• I would like to hear people’s thoughts on the total nihilism of modern Western secular ideology — i.e. it’s apparent lack of any values, direction or “divine purpose” for civilization beyond vapid capitalism and material progress. What is the great promise of this ideology other than human obsolescence and extermination? I think you all need to take a hard look at the problems with your ideology if you want to understand why modernity is facing such aggressive threats and why a new Dark Age seems to be falling. If the techno-miracles, space colonization, immortality, transhuman transcendance, etc. don’t come soon as prophesied by Kurzweil and company, methinks this “enlightened” age is going to end soon and rather badly. Better get to work, ye utilitarian materialistic man, because the barbarians are inside the gates, and they grow restless….

    • Vaniver

      it’s apparent lack of any values, direction or “divine purpose” for civilization beyond vapid capitalism and material progress. What is the great promise of this ideology other than human obsolescence and extermination?

      My interpretation is that the value is along the lines of “be yourself” or “follow your dreams.” For people with firm selves or interesting dreams, that works out great- but many people actually feel better when someone is telling them what to strive for and what to do. It looks like another way where freeing everyone helps the right tail but hurts the left half.

      • Indeed. People seem to enjoy all believing in the same pretend story, and especially fighting against enemies who have a different pretend story.

        Liberalism imagines that all the pretend stories can be true, at least for each believer; but of course this is its own kind of pretend story, with its own kind of top-down enforced meta-value system (along the lines of “don’t force your pretend story on someone else”). But to the extent that the justification for not forcing stories on someone else is that their story is just as entitled to respect (or whatever) as yours, that’s an implicit recognition that none of the stories have much truth value.

        People have both an individual nature and a collective nature; societies tend to ignore one or the other. It may be that an individual without a group-enforced pretend story is like a disembodied organ trying to make it on its own.

    • Modernjan

      That’s just utter BS. Not believing in a sky god that watches naughty people doesn’t mean you don’t have morals (one can also question whether you’re really a moral person if you need the wrath of a sky god to keep you from doing bad things). Without secularism there would be no technology (remember Galileo), no personal freedom, no critical thinking, no equality for minorities and the last dark age was characterized by religious zealotry.

      If you can’t live without some overarching ideology, then turn to humanism, but don’t project your mental weakness on others.

  • Right, so no sense of collective purpose or destiny. I wonder if such an ethos has ever been attempted in the history of civilization, and what it’s chances of success are. How can any great project (for example, space colonization) be undertaken if there is no collective will to do it? It seems to me that the Western world suffers from an acute crisis of will and shared values, which will really start to become apparent when societies that do have those things (China?) start to really rocket past us.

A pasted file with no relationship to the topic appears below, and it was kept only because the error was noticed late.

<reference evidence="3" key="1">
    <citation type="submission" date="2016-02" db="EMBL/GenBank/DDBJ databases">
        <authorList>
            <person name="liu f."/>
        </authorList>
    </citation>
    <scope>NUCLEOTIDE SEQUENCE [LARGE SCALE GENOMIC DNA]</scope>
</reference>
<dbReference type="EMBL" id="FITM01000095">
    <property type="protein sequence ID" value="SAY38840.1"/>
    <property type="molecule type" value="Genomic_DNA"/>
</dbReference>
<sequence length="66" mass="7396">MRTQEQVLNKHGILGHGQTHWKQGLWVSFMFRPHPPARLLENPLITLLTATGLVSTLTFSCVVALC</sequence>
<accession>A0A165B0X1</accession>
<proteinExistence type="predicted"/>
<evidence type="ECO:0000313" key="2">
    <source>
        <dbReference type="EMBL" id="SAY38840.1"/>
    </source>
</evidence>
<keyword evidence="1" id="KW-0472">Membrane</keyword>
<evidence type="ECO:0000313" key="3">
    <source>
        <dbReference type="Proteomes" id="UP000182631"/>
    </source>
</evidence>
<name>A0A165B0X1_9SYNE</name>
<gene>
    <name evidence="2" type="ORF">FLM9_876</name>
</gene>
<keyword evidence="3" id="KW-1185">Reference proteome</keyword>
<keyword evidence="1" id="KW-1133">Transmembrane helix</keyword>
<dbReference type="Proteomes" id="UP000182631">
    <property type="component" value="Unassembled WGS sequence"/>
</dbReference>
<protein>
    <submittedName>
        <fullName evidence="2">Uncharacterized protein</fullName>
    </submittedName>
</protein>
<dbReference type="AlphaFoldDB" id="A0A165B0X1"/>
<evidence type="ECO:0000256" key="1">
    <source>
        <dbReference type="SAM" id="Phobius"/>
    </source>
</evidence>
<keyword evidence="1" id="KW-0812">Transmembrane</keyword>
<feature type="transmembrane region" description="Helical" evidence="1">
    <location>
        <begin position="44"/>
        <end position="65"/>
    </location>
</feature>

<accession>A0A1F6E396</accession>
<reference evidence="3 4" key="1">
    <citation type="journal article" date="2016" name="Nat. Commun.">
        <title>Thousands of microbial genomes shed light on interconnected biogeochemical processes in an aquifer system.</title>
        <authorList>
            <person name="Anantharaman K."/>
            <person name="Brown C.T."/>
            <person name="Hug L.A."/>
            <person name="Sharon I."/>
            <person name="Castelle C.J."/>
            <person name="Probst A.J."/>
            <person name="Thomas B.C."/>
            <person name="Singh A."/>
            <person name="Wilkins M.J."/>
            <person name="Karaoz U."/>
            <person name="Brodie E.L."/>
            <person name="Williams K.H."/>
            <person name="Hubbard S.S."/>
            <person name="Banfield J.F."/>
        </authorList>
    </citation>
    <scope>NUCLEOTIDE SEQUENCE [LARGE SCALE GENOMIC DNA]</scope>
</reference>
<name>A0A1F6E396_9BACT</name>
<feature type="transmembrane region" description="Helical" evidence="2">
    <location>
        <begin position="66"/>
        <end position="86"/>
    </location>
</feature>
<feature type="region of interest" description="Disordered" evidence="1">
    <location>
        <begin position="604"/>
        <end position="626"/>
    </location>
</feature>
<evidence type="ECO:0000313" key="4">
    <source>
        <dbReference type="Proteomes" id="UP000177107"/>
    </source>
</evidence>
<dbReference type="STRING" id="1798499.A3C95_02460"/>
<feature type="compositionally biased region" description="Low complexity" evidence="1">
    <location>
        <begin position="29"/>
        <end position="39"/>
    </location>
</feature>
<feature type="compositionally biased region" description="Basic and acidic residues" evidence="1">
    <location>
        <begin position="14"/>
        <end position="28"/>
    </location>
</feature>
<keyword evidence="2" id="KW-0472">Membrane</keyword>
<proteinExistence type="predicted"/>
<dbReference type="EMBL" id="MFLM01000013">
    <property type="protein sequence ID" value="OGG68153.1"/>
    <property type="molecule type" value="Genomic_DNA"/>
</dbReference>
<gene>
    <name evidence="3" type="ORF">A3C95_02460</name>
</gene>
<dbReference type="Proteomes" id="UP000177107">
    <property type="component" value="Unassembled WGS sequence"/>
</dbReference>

• Michael Wengler

      The west may have reached or surpassed the optimum level of “individuality” vs “collective.” Who knows. Certainly the west has had an overwhelming influence by now on the east or other non-western cultures. It seems the creativity that looks to be associated with inidividualtiy has been a major driver of that.

      I’d imagine the west will also adopt eastern and other values as time moves forward and as those values seem important. Whether it does or not, the future successful societies will mostly be an amalgam of the best (in a surviving-selection) sense of the cultures of today.

      Is your concern because you percieve yourself playing for the western team and so you want to exhort “us” to win faster?

  • Andre

    Elites and Hypocracy:

    Breaking rules is a sign of power:

  • mjgeddes

    I’m nominating ‘Daft Punk’ (French Electronica, known for sound-track to ‘Tron Legacy’) as the offical music of transhumanism.

    We may go down to uAI, but at least we’ll be listening to great music right up to the end. Have a listen to this re-mix of ‘The Grid’ for an example. Really good shit man. You should be playing this stuff all day as you code your AIs.

    Daft Punk – The Grid – Cystal Method Remix

  • I don’t know what to call this ability, but Robin is the type who can put meaningful, useful insights into a few words. It makes me wonder, why doesn’t he get a Twitters account? Wrong in-group signaling? No interest? Whatever.

    There’s a defunct parody Hanson, though.

  • Dremora

    Why don’t cryonics folk focus on innovations in brain scanning technology? It seems that a high-precision scan of the brain is far more promising in preserving the relevant connectome information than physical freezing of the organ, even if no current technology can make sense of the data.

    How far away are we from scanning human brains precisely enough to store the person’s individuality on digital media, e.g. for later reconstruction?